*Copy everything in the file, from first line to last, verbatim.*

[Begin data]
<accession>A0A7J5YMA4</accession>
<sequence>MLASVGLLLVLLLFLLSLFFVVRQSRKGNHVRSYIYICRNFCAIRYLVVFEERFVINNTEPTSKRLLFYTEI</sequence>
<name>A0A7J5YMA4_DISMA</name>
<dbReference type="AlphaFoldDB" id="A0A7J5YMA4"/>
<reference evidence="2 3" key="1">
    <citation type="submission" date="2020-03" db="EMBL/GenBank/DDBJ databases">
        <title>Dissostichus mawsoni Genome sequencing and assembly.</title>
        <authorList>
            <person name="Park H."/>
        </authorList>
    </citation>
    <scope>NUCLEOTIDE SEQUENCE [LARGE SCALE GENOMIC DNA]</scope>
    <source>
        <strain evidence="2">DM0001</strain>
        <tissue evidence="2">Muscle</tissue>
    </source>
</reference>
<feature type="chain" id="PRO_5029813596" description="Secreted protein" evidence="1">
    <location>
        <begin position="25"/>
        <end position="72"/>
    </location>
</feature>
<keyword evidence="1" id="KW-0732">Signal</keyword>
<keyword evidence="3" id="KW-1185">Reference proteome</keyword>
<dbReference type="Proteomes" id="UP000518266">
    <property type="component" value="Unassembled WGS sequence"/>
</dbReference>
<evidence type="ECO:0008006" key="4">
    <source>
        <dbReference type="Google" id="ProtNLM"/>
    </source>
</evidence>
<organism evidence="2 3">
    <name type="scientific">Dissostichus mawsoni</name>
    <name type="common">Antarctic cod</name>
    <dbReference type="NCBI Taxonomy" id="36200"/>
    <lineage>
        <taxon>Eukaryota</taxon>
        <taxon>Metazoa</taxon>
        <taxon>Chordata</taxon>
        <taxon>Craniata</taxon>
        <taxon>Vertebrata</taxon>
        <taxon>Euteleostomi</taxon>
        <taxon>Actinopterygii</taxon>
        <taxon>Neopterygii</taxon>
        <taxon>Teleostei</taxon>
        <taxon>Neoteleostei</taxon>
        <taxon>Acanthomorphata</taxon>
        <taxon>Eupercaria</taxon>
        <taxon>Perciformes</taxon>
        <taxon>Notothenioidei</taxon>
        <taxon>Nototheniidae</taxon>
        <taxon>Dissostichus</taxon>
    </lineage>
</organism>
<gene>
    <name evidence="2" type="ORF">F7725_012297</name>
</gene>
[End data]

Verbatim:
<accession>A0A7J5YMA4</accession>
<sequence>MLASVGLLLVLLLFLLSLFFVVRQSRKGNHVRSYIYICRNFCAIRYLVVFEERFVINNTEPTSKRLLFYTEI</sequence>
<name>A0A7J5YMA4_DISMA</name>
<dbReference type="AlphaFoldDB" id="A0A7J5YMA4"/>
<reference evidence="2 3" key="1">
    <citation type="submission" date="2020-03" db="EMBL/GenBank/DDBJ databases">
        <title>Dissostichus mawsoni Genome sequencing and assembly.</title>
        <authorList>
            <person name="Park H."/>
        </authorList>
    </citation>
    <scope>NUCLEOTIDE SEQUENCE [LARGE SCALE GENOMIC DNA]</scope>
    <source>
        <strain evidence="2">DM0001</strain>
        <tissue evidence="2">Muscle</tissue>
    </source>
</reference>
<feature type="chain" id="PRO_5029813596" description="Secreted protein" evidence="1">
    <location>
        <begin position="25"/>
        <end position="72"/>
    </location>
</feature>
<keyword evidence="1" id="KW-0732">Signal</keyword>
<keyword evidence="3" id="KW-1185">Reference proteome</keyword>
<dbReference type="Proteomes" id="UP000518266">
    <property type="component" value="Unassembled WGS sequence"/>
</dbReference>
<evidence type="ECO:0008006" key="4">
    <source>
        <dbReference type="Google" id="ProtNLM"/>
    </source>
</evidence>
<organism evidence="2 3">
    <name type="scientific">Dissostichus mawsoni</name>
    <name type="common">Antarctic cod</name>
    <dbReference type="NCBI Taxonomy" id="36200"/>
    <lineage>
        <taxon>Eukaryota</taxon>
        <taxon>Metazoa</taxon>
        <taxon>Chordata</taxon>
        <taxon>Craniata</taxon>
        <taxon>Vertebrata</taxon>
        <taxon>Euteleostomi</taxon>
        <taxon>Actinopterygii</taxon>
        <taxon>Neopterygii</taxon>
        <taxon>Teleostei</taxon>
        <taxon>Neoteleostei</taxon>
        <taxon>Acanthomorphata</taxon>
        <taxon>Eupercaria</taxon>
        <taxon>Perciformes</taxon>
        <taxon>Notothenioidei</taxon>
        <taxon>Nototheniidae</taxon>
        <taxon>Dissostichus</taxon>
    </lineage>
</organism>
<gene>
    <name evidence="2" type="ORF">F7725_012297</name>
</gene>